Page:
In a precedential opinion, the Federal Circuit affirmed the district court’s order granting summary judgment that the doctrine of laches barred the plaintiff’s inventorship claim. This is the third appellate decision since SCA Hygiene Products v. First Baby Products involving laches. In SCA Hygiene Products, the Federal Circuit en banc reaffirmed laches as a defense to patent suits.
Laches is an equitable defense to patent infringement when a patentee delays bringing an infringement suit. As background, the plaintiff filed a complaint against the defendants, requesting correction of inventorship of a U.S. patent, which was assigned to the defendants. The plaintiff initially developed the invention claimed in the U.S. patent. He then disclosed the details of the invention to the defendants. The defendants subsequently filed a German application and a PCT patent application from which the U.S. patent issued, but did not name him as an inventor in either application. After the plaintiff discovered the PCT patent application during its pendency, he initiated litigation against the defendants in both German and European courts to correct inventorship. After losing his claims abroad, the plaintiff filed the present litigation against the defendants in the U.S.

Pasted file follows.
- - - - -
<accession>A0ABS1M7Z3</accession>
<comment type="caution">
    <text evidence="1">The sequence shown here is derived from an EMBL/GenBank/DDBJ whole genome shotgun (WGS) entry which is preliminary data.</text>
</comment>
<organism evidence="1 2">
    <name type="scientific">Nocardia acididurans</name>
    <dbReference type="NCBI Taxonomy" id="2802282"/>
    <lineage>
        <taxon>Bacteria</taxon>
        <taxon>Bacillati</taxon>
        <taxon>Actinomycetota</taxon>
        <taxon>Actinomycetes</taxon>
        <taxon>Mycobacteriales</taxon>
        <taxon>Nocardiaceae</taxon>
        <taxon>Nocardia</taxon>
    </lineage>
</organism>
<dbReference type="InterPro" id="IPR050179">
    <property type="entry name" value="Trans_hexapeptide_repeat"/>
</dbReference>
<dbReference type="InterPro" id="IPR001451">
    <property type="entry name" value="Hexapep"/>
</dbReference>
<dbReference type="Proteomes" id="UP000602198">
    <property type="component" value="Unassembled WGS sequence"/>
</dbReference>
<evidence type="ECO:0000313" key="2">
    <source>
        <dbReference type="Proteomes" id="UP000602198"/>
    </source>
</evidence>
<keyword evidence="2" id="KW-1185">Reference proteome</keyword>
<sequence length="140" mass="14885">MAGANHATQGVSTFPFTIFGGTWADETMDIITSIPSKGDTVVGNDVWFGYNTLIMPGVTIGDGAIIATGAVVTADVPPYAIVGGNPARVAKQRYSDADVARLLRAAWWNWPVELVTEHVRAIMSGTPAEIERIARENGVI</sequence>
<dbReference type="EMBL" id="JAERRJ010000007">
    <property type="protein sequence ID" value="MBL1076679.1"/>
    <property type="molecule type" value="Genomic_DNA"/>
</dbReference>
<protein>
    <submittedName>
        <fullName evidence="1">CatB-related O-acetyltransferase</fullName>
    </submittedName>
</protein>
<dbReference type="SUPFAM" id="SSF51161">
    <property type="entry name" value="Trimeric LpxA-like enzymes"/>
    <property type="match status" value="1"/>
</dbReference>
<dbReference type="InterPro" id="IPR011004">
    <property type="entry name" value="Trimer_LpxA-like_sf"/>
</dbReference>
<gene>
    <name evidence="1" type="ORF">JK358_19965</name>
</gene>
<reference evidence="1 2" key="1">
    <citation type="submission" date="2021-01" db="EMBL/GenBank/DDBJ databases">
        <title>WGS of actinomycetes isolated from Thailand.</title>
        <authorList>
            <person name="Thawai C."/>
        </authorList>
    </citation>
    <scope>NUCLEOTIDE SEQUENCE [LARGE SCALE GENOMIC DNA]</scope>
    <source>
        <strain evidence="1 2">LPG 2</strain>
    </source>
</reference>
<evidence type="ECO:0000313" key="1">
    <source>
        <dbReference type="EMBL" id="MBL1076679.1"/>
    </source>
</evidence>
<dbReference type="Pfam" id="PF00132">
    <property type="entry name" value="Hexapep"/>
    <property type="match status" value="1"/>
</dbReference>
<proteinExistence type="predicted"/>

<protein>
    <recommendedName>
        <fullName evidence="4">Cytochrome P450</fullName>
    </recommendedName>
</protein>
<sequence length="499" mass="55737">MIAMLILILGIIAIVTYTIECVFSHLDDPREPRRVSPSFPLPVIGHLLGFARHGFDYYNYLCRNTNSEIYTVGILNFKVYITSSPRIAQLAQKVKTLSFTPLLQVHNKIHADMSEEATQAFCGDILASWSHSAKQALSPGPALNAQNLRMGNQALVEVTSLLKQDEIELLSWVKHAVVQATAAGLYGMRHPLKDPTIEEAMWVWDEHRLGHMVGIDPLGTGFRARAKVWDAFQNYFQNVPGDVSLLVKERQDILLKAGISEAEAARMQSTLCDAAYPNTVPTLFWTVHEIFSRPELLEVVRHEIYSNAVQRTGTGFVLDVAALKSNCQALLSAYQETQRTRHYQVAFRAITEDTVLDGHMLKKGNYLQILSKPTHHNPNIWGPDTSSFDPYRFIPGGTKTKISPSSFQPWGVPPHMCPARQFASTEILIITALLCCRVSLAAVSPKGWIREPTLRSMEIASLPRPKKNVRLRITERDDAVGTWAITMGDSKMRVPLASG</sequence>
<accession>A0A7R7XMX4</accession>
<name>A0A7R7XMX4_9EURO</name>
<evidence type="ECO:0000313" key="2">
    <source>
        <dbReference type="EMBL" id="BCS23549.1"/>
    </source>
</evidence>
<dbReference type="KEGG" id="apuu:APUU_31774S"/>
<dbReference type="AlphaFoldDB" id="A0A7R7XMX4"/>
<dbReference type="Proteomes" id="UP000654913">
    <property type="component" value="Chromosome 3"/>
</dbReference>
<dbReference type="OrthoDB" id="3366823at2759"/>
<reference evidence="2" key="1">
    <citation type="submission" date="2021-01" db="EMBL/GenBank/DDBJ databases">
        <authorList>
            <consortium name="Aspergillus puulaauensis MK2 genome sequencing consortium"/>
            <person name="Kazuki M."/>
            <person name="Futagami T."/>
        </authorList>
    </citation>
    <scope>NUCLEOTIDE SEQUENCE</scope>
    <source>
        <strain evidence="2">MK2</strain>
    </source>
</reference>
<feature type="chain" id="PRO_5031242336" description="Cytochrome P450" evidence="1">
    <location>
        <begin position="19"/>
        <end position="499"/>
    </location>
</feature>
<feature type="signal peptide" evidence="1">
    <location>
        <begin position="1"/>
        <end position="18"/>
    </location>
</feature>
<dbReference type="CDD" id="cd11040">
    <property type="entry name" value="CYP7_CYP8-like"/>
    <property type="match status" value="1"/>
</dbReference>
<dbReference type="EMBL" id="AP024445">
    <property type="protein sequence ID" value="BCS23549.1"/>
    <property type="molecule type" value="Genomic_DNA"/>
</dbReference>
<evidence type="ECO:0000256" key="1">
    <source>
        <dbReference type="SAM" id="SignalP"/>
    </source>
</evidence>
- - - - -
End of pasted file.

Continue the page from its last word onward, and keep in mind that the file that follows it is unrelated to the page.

The plaintiff argued that he did not delay in filing the complaint because he had been diligently seeking to vindicate this inventorship rights overseas. The Federal Circuit summarily rejected this argument, because the relevant inquiry for the laches presumption does not depend on diligence. Rather, the proper inquiry is whether more than six years passed between the time when the inventor knew or should have known of the subject patent and the time the inventor initiated litigation. Here, the subject patent issued more than ten years before the plaintiff filed the complaint. The plaintiff also knew of the patent while it was still pending. Accordingly, the plaintiff should have pursued the inventorship claim within six years after the subject patent issued. Because the plaintiff had waited four additional years beyond this six-year critical date to do so, laches barred the plaintiff from bringing the present litigation.
Lismont v. Alexander Binzel Corp. et al. (Fed. Cir. February 16, 2016) (Lourie, Reyna & Chen, JJ.).